Writing in The Independent, Sheila Johnston agreed that Axel’s film was a consummate dramatisation:

The slender anecdote becomes something more through the nice insights of Blixen and her adaptor, the Danish-French director Gabriel Axel. A leisurely prologue traces the sisters’ doomed girlhood romances, their lovers’ fates and the strange circumstances that brought the Frenchwoman into their service. These discursive byways are so fascinating, however, and narrated with such assurance […] that you never lose confidence in his control over the material.

“The film has a positive centre as a story about choices but the joy of Axel’s film is its lightness of touch,” found Victoria Mather in The Daily Telegraph. “He presents the mysteries and subtleties so gracefully and, while tempering Dinesen’s sly humour with kindness, never loses the incisive edge that allows us to know the characters.”

But the most salivating prose was reserved for Babette’s feast itself. “There never was such a meal on the screen,” claimed The Times’s David Robinson, noting Axel’s collaboration with one of Copenhagen’s most esteemed gourmands, Jan Pedersen of La Cocotte. In the Evening Standard, Alexander Walker wrote: “The actual preparation and cooking of the repast – which took two weeks’ filming – is itself a mini-film of mouthwatering finesse.”

Calling the dinner scene a “pièce de résistance” and advising that the viewer not see the film on an empty stomach, The Independent’s Sheila Johnston added that “A great meal is, Blixen argues, not a mere fleshly indulgence; like a love affair, it offers a mystical fusion of bodily and spiritual delight.”

The Telegraph’s critic, then as now, suggested that the most captivating aspect of the scene was less the food itself than the response to its flavours and presentation by the diners:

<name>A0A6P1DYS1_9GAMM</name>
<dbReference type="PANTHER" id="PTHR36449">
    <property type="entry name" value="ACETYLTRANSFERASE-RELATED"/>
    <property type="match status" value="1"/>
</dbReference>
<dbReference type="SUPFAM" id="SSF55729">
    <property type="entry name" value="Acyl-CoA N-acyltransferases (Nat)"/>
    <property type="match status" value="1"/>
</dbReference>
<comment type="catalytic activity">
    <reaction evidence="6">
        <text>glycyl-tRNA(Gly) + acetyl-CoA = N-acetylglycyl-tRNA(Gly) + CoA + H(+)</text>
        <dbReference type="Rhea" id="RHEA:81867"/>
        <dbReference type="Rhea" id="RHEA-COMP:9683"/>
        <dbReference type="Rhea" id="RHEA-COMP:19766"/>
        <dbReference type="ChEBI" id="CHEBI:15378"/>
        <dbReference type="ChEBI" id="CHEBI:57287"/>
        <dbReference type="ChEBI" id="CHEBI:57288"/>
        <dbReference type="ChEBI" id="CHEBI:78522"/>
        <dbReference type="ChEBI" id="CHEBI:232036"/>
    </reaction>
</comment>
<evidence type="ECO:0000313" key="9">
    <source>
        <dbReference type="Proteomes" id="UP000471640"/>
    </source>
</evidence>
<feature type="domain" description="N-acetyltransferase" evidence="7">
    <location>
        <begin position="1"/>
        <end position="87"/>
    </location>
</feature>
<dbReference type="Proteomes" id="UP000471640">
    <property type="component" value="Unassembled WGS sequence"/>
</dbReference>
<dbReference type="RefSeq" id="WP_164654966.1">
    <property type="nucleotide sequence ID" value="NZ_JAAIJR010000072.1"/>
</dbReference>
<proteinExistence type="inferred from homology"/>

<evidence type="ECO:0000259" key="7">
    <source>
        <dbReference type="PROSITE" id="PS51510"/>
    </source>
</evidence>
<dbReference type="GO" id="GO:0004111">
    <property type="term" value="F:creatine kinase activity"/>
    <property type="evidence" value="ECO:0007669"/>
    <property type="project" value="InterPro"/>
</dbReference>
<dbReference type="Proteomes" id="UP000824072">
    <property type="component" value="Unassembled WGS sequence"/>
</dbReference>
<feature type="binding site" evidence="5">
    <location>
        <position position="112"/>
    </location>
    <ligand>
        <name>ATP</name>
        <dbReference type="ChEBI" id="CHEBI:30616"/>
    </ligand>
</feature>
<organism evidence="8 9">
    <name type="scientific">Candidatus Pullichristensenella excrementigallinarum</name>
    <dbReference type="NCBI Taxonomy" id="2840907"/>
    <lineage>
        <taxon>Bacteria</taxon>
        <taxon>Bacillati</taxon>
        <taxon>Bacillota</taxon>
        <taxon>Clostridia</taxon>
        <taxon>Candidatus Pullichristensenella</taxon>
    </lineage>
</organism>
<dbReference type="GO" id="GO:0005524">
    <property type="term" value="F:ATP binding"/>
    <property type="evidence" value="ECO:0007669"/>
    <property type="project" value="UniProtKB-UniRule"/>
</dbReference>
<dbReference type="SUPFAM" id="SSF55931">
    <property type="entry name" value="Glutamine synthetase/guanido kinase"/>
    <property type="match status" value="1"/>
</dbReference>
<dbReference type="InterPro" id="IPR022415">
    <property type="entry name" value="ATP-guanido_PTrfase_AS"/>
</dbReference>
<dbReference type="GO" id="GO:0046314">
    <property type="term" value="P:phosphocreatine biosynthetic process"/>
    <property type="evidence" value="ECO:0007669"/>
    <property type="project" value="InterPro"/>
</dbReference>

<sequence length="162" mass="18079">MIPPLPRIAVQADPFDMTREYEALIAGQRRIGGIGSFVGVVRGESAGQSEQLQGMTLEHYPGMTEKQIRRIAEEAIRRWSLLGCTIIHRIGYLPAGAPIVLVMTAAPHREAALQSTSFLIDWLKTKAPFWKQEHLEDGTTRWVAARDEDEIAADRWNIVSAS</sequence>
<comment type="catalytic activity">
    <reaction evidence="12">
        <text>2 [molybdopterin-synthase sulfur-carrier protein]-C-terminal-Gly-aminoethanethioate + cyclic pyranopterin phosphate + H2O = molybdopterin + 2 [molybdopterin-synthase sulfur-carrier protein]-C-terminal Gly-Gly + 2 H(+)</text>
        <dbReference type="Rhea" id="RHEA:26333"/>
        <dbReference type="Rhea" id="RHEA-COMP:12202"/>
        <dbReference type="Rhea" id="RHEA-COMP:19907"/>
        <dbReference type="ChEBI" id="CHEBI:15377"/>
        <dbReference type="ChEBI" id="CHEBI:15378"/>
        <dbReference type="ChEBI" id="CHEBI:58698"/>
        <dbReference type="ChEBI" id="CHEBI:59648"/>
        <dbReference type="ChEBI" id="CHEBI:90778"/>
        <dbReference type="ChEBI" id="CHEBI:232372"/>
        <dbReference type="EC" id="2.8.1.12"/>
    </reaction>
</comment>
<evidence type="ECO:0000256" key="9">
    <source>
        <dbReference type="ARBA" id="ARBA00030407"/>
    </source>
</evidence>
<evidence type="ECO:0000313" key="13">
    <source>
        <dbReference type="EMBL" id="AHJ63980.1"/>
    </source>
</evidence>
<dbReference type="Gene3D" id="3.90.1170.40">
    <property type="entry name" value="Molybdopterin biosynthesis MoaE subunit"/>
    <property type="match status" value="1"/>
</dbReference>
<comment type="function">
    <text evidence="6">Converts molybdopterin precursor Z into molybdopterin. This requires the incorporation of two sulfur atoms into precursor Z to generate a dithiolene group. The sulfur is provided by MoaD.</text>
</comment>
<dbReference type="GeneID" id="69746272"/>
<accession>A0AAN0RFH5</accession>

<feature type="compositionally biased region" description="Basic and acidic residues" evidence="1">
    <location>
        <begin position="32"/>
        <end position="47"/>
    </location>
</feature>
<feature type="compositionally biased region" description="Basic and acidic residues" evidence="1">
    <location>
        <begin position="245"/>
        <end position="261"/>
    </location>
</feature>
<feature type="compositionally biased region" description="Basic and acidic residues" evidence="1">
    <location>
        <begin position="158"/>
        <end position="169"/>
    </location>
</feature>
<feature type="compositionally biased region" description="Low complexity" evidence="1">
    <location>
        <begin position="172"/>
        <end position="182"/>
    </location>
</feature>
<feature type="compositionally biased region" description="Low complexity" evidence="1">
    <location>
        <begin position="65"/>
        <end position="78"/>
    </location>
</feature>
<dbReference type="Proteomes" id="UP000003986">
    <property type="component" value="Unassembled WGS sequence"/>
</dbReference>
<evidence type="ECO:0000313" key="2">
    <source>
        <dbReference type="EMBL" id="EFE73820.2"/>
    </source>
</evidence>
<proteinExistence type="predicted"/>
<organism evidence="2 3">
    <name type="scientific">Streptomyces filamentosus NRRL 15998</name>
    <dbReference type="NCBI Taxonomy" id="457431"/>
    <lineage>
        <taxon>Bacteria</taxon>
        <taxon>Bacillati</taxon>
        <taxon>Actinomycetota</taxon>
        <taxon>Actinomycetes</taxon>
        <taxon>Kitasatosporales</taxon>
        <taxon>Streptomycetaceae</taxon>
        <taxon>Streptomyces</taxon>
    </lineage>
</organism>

The richest ingredient of the feast is the uncomprehending delectation of the guests. Their puritanism prevents overt enjoyment: “Man should refrain from any thought of food and drink.” But the roseate faces, the reactions, the widening of wine-brightened eyes and the warm good fellowship that dispels their crabby local feuds is beautifully observed and gently comic without ever patronising their innocence.

“Such a tour de force is difficult to bring off lest the sly humour turns into cynicism and the laughter into sneers,” warned Derek Malcolm in The Guardian. “But the playing is so good and the direction and photography (by Henning Kristiansen) so sure that the film’s point, about the value of artistry and the true meaning of pleasure, cannot be either missed or misinterpreted.”

With this point, the Financial Times’s critic Nigel Andrews disagreed. “The climactic banquet scene is accompanied by too many winks and nods from the director: as if to say, ‘Ooh, look at that old dear giving the claret the glad eye!’ or ‘Tee hee, I wonder what their reaction to the vintage champagne will be.’”

But he too found himself eventually won over by Axel’s film banquet, seduced by Stéphane Audran’s performance as Babette:

With her sculpted cheekbones and patrician gaze, the former first lady of Claude Chabrol’s films is an irresistible force of nurture. She sallies forth from Paris to pit cultured paganism against diehard Christian frugality. And as soon as we see her concerned gourmet hand hover over the condemned turtle, we know it is all up for Danish self-denial and that Dinesen is served.